Trait variation in extreme thermal environments under constant and fluctuating temperatures
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Trait variation in extreme thermal environments under constant and fluctuating temperatures

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    Philos Trans R Soc Lond B Biol Sci. 2019 Mar 18;374(1768):20180177.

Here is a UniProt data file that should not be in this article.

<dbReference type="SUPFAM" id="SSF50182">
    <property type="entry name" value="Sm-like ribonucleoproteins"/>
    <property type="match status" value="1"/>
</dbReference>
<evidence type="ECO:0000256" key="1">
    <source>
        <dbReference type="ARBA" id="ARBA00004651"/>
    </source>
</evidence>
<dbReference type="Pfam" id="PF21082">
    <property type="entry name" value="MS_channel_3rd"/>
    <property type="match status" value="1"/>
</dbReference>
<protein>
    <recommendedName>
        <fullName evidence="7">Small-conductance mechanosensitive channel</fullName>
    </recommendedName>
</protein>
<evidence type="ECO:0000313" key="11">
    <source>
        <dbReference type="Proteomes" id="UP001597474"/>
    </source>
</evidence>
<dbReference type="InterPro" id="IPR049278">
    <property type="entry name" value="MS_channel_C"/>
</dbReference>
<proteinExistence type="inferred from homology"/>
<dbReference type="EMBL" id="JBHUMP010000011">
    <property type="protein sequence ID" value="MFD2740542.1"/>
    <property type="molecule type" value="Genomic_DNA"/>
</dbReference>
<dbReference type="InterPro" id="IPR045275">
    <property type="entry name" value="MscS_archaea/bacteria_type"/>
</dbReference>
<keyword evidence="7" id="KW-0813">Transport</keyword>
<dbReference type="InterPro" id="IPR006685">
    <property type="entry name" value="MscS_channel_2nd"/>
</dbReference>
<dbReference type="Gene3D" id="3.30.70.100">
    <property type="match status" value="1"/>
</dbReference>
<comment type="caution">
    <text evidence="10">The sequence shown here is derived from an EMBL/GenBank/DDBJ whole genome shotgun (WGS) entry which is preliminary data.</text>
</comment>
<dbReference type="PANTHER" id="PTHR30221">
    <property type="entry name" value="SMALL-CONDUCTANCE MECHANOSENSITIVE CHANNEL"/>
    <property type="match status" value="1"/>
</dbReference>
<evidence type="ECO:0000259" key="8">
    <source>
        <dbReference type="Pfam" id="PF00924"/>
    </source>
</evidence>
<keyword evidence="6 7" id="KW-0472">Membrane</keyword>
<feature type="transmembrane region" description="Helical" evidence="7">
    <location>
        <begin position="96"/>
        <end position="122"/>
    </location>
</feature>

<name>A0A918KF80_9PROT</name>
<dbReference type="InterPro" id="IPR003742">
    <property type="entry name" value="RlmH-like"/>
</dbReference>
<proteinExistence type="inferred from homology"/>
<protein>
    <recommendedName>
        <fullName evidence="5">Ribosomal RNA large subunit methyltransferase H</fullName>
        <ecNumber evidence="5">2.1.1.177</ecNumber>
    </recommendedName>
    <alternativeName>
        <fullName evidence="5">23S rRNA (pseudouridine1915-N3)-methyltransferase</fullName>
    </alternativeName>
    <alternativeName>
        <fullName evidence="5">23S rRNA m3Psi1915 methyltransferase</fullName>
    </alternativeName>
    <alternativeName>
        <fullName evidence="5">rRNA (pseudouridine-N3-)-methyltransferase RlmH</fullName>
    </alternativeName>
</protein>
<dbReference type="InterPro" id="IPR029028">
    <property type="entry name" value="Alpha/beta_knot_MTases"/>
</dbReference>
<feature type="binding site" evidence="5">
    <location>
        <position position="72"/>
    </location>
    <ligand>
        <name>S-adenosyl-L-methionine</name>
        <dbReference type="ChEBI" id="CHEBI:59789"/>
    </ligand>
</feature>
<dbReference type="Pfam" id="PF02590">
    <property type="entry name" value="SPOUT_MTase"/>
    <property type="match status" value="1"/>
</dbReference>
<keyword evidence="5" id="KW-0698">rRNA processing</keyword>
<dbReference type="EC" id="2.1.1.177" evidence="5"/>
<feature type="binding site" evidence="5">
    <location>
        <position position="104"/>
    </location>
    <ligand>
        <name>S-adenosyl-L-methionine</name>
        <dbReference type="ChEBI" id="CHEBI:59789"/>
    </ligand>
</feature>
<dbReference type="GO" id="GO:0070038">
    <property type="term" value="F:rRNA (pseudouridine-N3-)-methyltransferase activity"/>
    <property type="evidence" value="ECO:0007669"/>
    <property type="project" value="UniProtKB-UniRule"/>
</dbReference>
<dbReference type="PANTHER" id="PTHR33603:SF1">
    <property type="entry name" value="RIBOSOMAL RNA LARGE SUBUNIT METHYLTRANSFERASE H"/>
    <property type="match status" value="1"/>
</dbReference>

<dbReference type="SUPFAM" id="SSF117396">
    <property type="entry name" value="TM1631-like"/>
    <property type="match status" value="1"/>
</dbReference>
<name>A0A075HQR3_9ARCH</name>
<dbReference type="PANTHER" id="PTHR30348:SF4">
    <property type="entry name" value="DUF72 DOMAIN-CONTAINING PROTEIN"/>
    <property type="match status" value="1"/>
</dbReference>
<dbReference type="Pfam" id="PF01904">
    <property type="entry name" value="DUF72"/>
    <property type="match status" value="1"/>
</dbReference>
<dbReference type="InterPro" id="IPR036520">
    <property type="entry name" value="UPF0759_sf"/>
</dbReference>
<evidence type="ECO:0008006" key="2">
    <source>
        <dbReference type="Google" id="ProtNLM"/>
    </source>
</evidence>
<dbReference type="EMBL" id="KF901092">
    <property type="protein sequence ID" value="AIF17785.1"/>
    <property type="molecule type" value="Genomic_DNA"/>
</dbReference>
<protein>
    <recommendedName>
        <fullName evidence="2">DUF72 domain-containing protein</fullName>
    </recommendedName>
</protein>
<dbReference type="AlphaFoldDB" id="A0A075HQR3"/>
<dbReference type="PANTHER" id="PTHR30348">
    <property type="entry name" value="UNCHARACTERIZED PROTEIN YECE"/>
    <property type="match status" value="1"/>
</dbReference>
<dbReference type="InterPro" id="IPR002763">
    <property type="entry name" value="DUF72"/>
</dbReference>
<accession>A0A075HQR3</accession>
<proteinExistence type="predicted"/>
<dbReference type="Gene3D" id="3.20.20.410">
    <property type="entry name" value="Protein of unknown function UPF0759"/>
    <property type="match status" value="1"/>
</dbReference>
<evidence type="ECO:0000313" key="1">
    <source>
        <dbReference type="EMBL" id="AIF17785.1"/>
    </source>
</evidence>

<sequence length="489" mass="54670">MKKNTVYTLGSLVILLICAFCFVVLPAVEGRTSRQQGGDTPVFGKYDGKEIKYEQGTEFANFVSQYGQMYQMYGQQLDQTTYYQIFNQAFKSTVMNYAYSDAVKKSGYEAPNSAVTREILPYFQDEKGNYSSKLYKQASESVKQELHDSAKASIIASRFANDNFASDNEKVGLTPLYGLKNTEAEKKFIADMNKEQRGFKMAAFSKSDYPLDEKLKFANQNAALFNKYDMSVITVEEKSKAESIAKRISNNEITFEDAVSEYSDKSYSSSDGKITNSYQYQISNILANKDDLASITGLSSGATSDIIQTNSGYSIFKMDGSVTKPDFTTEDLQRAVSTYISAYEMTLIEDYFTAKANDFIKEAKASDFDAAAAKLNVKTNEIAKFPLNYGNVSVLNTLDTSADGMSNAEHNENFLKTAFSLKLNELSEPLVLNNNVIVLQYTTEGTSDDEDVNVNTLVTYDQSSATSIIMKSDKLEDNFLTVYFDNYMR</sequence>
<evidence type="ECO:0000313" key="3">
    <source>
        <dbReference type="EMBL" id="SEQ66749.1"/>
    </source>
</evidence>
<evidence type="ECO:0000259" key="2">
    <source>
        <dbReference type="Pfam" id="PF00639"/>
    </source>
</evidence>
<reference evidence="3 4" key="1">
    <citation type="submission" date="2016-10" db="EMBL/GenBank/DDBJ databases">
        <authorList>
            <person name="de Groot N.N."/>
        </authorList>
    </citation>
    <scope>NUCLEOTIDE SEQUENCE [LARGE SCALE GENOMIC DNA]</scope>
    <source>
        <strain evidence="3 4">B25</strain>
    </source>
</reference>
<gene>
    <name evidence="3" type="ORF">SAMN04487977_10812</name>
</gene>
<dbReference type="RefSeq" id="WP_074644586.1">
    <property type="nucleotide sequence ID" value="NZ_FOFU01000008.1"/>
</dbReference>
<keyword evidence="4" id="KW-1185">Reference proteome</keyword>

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    Climate change is increasingly exposing populations to rare and novel environmental conditions. Theory suggests that extreme conditions will expose cryptic phenotypes, with a concomitant increase in trait variation. Although some empirical support for this exists, it is also well established that physiological mechanisms (e.g. heat shock protein expression) change when organisms are exposed to constant versus fluctuating temperatures. To determine the effect of common, rare and novel temperatures on the release of hidden variation, we exposed fathead minnows, Pimephales promelas, to five fluctuating and four constant temperature regimes (constant treatments: 23.5, 25, 28.5 and 31°C; all fluctuating treatments shared a minimum temperature of 22°C at 00.00 and a maximum of 25, 28, 31, 34 or 37°C at 12.00). We measured each individual's length weekly over 60 days, critical thermal maximum (CTmax), five morphometric traits (eye anterior-posterior distance, pelvic fin length, pectoral fin length, pelvic fin ray count and pectoral fin ray count) and fluctuating asymmetry (FA, absolute difference between left and right morphometric measurements; FA is typically associated with stress). Length-at-age in both constant and fluctuating conditions decreased with temperature, and this trait's variance decreased with temperature under fluctuating conditions but increased and then decreased in constant temperatures. CTmax in both treatments increased with increasing water temperature, while its variance decreased in warmer waters. No consistent pattern in mean or variance was found across morphometric traits or FA. Our results suggest that, for fathead minnows, variance can decrease in important traits (e.g. length-at-age and CTmax) as the environment becomes more stressful, so it may be difficult to establish comprehensive rules for the effects of rarer or stressful environments on trait variation. This article is part of the theme issue 'The role of plasticity in phenotypic adaptation to rapid environmental change'.
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